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Cameron in Coconino County, Arizona — The American Mountains (Southwest)
 

Cameron

Originally Tanner's Crossing

 
 
Cameron Marker image. Click for full size.
By Wyndfire, October 25, 2009
1. Cameron Marker
Inscription. Named for one of Arizona's first U.S. Senators. A pioneer in development of trails and copper mines in Grand Canyon. Near here was the site of Tanner's Crossing of the Little Colorado River on the Mormon Trail from Utah via Lee Ferry to settlements in Arizona and New Mexico.
 
Erected 1960 by Arizona Development Board/Arizona Highway Department.
 
Location. 35° 52.578′ N, 111° 24.721′ W. Marker is in Cameron, Arizona, in Coconino County. Marker can be reached from U.S. 89, on the left when traveling north. Touch for map. Marker is located near the Cameron Trading Post, to the north end of the parking lot. One marker is on a stone on the ground. One marker is affixed to the top of the bridge. Marker is in this post office area: Cameron AZ 86020, United States of America.
 
Regarding Cameron. Information from The Rough Guide to the Grand Canyon By Greg Ward, Rough Guides

The Mormon Trail originally crossed the Little Colorado River at a rocky ford six miles upstream. That became known as Tannerís Crossing, in honor of Seth Tanner, a Mormon prospector from Tuba City who built a house nearby in the 1870ís. He later expanded his operations into the Grand Canyon area, where he also gave his name to
Cameron Bridge and Marker image. Click for full size.
By Bill Kirchner, May 17, 2016
2. Cameron Bridge and Marker
the Tanner Trail.
The danger from quicksand and flooding at Tannerís Crossing led to the construction of the first suspension bridge across the gorge in 1911, Cameron – named for another legendary canyon prospector, Ralph Cameron – developed on the south side of the span. That one-lane bridge is still there, but now it only carries an oil pipeline, having been superseded by a broader modern highway bridge.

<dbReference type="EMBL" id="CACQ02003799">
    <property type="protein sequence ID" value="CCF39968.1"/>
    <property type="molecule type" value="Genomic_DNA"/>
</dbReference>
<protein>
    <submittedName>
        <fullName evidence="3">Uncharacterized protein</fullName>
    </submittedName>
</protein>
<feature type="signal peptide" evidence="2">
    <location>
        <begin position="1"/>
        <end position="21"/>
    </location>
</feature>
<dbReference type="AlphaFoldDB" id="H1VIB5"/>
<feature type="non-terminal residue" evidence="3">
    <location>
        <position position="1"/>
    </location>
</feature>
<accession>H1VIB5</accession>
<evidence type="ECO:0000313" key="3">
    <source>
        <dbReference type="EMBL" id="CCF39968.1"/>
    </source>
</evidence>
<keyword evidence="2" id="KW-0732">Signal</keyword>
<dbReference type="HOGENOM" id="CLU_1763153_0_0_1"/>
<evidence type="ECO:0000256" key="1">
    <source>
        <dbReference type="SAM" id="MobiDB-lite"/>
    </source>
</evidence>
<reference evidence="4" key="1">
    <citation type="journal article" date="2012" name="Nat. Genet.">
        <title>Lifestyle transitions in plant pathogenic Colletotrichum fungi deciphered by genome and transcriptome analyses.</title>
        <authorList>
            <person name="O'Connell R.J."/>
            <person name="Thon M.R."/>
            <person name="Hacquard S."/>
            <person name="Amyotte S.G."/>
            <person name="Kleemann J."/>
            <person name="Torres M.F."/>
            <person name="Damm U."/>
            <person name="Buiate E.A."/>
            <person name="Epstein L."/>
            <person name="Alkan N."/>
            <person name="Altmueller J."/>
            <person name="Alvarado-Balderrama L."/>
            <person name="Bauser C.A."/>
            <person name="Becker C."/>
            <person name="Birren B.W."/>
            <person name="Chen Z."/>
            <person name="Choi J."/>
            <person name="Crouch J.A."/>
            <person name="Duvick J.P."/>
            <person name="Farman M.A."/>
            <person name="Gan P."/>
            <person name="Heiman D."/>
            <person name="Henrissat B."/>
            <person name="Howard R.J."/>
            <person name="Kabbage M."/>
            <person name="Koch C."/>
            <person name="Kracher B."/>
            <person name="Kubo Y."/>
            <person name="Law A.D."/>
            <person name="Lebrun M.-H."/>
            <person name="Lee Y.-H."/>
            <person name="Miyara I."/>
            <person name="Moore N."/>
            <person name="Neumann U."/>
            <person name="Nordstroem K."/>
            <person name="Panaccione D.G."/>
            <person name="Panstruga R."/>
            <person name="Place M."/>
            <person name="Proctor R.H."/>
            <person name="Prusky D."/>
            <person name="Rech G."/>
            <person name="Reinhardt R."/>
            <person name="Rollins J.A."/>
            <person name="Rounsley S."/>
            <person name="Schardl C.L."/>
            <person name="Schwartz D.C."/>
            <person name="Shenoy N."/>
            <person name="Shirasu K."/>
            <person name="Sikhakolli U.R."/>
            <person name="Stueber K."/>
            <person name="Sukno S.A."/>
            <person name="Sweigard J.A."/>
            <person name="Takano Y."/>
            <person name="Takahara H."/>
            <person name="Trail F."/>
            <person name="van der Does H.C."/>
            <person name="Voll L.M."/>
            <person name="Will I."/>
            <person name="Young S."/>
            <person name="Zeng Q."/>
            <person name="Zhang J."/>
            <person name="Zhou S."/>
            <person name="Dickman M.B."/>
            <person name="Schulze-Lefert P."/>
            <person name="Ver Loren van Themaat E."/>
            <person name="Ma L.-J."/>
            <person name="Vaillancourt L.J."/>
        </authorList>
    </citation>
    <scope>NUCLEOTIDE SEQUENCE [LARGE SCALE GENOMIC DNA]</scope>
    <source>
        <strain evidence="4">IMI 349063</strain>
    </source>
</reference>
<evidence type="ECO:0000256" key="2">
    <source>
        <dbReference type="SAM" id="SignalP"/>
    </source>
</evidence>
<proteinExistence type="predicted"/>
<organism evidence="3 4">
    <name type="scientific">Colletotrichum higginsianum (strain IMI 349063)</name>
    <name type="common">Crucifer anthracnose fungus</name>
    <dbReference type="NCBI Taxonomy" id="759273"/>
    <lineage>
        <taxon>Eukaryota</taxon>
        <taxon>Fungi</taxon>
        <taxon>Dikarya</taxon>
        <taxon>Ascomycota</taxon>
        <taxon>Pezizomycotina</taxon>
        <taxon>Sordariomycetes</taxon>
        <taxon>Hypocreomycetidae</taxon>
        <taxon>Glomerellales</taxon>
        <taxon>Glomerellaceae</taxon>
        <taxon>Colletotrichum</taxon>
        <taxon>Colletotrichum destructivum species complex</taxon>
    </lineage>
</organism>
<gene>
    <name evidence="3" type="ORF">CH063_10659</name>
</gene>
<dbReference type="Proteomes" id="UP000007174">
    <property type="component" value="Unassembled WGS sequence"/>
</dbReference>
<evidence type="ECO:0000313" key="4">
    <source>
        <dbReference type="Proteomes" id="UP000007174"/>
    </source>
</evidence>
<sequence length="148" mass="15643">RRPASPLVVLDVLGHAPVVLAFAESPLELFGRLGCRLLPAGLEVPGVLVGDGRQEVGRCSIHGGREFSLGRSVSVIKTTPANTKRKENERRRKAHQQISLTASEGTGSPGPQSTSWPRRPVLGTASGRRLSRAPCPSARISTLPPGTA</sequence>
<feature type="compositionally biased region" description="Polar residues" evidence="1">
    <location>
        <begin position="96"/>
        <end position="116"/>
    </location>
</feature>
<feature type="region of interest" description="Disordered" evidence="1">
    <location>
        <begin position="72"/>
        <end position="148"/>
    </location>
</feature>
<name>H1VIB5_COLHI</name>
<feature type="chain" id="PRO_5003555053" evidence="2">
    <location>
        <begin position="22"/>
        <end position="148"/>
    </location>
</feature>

The Cameron Trading Post, clustered beside the two bridges, remains what it started out as in 1916 – a trading center for the Navajo Nation. Residents still stock up on supplies, catch up with friends, fill up their gas tanks, and pick up their mail, and much of the trading postís business is still conducted by barter.
 
Categories. Notable PlacesSettlements & Settlers
 
Cameron Suspension Bridge image. Click for full size.
By Wyndfire, October 25, 2009
3. Cameron Suspension Bridge
Suspension Bridge image. Click for full size.
By Wyndfire, October 25, 2009
4. Suspension Bridge
Sign on Suspension Bridge image. Click for full size.
By Wyndfire, October 25, 2009
5. Sign on Suspension Bridge
Built 1911 by
The Midland Bridge Co.
Freygang and Tro Con Prop 8.
Kansas City, Mo.
For Office of Indian Affairs
Robt. G. Valentine, Commissioner
F. H. Abbott, 1st Asst
C. F. Hauke, 2nd Asst
W. H. Gode, Chief Engineer
John Charles, Supervisor
John J. Granville Construction
H. F. Robinson, Resident
Gen. W. A. Marshall, Consulting
Arizona Constructs the Third Bridge at this Point on the Little Colorado image. Click for full size.
By Chris English, October 2, 2015
6. Arizona Constructs the Third Bridge at this Point on the Little Colorado
As Cameron become more sophisticated and traffic on US 89 explodes, 104 years after the Bureau of Indian Affairs bridge, and 52 years after the US 89 span, the Arizona Department of Transportation is completing a major overhaul of the local transportation system. A third bridge over the Little Colorado River is a major component of this project.
 
 
Credits. This page was last revised on June 16, 2016. This page originally submitted on November 28, 2010, by Wyndfire of Phoenix, Arizona. This page has been viewed 938 times since then and 31 times this year. Last updated on February 10, 2015, by Chris English of Phoenix, Arizona. Photos:   1. submitted on November 28, 2010, by Wyndfire of Phoenix, Arizona.   2. submitted on May 24, 2016, by Bill Kirchner of Tucson, Arizona.   3, 4, 5. submitted on December 1, 2010, by Wyndfire of Phoenix, Arizona.   6. submitted on February 10, 2015, by Chris English of Phoenix, Arizona. • Syd Whittle was the editor who published this page.
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